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The comments in this thread, specifically the questions about deaf readers prompted me to Google "deaf readers subvocalization", which lead me to the book "The Psychology of Reading" by Keith Rayner and Alexander Pollatsek.

I'll excerpt a few paragraphs.

[Page 191 - http://goo.gl/VLaaM]

Electromyographic Recording (EMG) records have been widely used to study the role of subvocalization in reading. [...] Generally, EMGs are also recorded from some other part of the body, such as the forearm, where muscle activity should have no relevance for reading. In fact, normal skilled readers show little forearm activity during reading, while EMG activity in the speech tract increases markedly during reading in comparison to the baseline condition (where the subject sits quietly). In contrast, deaf readers show a considerable amount of forearm activity during reading (we shall see the reason for that later in this chapter).

[Page 211 - http://goo.gl/R3NPT]

That profoundly deaf people can read at all is sometimes taken as evidence that speech recoding in normal readers is optional. However, as we have seen, they do not read very well, and the best available evidence indicates that when reading English text deaf readers recode the printed information into their native language (ASL) for comprehension purposes. Since they have not experienced speech sounds, recoding into a phonological code is precluded from deaf readers. Instead, the information is recoded into a manual form to aid comprehension. The poor reading of deaf people is thus probably due in part to inner speech being a more efficient system of recoding than overt manual gestures.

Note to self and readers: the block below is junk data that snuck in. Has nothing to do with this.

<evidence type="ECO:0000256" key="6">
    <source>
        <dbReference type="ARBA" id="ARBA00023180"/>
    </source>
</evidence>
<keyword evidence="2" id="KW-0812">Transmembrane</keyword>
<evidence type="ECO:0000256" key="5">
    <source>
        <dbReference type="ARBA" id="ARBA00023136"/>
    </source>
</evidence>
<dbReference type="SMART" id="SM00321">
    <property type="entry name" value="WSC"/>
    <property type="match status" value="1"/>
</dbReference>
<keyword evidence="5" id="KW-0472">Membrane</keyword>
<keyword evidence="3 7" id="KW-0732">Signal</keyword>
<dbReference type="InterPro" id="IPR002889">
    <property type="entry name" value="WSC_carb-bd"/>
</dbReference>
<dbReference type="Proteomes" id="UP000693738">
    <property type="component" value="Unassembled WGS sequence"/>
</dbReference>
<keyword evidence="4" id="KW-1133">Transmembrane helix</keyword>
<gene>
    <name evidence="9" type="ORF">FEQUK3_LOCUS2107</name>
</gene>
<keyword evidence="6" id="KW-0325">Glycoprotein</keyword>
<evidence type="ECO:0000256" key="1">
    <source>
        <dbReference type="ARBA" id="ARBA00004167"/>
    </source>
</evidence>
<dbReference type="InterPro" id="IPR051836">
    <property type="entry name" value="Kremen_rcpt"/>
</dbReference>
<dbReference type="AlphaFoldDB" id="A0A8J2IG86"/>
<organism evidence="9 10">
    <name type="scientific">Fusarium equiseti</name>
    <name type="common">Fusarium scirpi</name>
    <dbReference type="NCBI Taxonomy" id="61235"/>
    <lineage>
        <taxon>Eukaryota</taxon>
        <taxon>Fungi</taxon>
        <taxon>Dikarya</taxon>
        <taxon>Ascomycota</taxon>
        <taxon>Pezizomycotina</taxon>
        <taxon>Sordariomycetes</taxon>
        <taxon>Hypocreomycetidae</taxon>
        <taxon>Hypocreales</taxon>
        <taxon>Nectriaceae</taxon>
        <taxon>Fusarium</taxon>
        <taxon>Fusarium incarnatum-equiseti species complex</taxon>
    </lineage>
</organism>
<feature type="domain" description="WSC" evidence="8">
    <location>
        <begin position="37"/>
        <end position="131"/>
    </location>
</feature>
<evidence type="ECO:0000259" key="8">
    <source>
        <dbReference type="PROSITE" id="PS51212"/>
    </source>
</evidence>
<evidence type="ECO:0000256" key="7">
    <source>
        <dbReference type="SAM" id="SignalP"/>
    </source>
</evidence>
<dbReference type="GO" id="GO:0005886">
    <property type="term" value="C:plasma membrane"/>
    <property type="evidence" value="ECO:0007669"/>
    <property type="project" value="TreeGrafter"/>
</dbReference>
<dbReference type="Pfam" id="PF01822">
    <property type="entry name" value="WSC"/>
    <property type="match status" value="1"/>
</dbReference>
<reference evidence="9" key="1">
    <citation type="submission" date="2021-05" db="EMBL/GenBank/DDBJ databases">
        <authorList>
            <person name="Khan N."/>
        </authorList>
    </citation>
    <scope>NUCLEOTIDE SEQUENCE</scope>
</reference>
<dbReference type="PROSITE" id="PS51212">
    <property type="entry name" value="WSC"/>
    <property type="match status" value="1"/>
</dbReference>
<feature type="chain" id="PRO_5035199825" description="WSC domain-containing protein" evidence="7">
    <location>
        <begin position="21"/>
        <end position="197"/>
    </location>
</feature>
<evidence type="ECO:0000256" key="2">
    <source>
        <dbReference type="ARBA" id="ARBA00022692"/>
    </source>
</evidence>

Readers of logographic systems such as Chinese can probably access the meaning of many printed characters directly from the visual representation. However, associations between the printed word and the appropriate pronunciation are activated during reading and appear to be important in comprehending text.

my theory is that subvocalization (or this sub-signlanguaging) is actually a 'memory-query' aid that the brain uses. the subvocalization of a word is a key, in addition to the printed key, that lets the brain rapidly conjure the meaning from memory. not doing this makes reading inefficient, so there is a very strong conditioning for it

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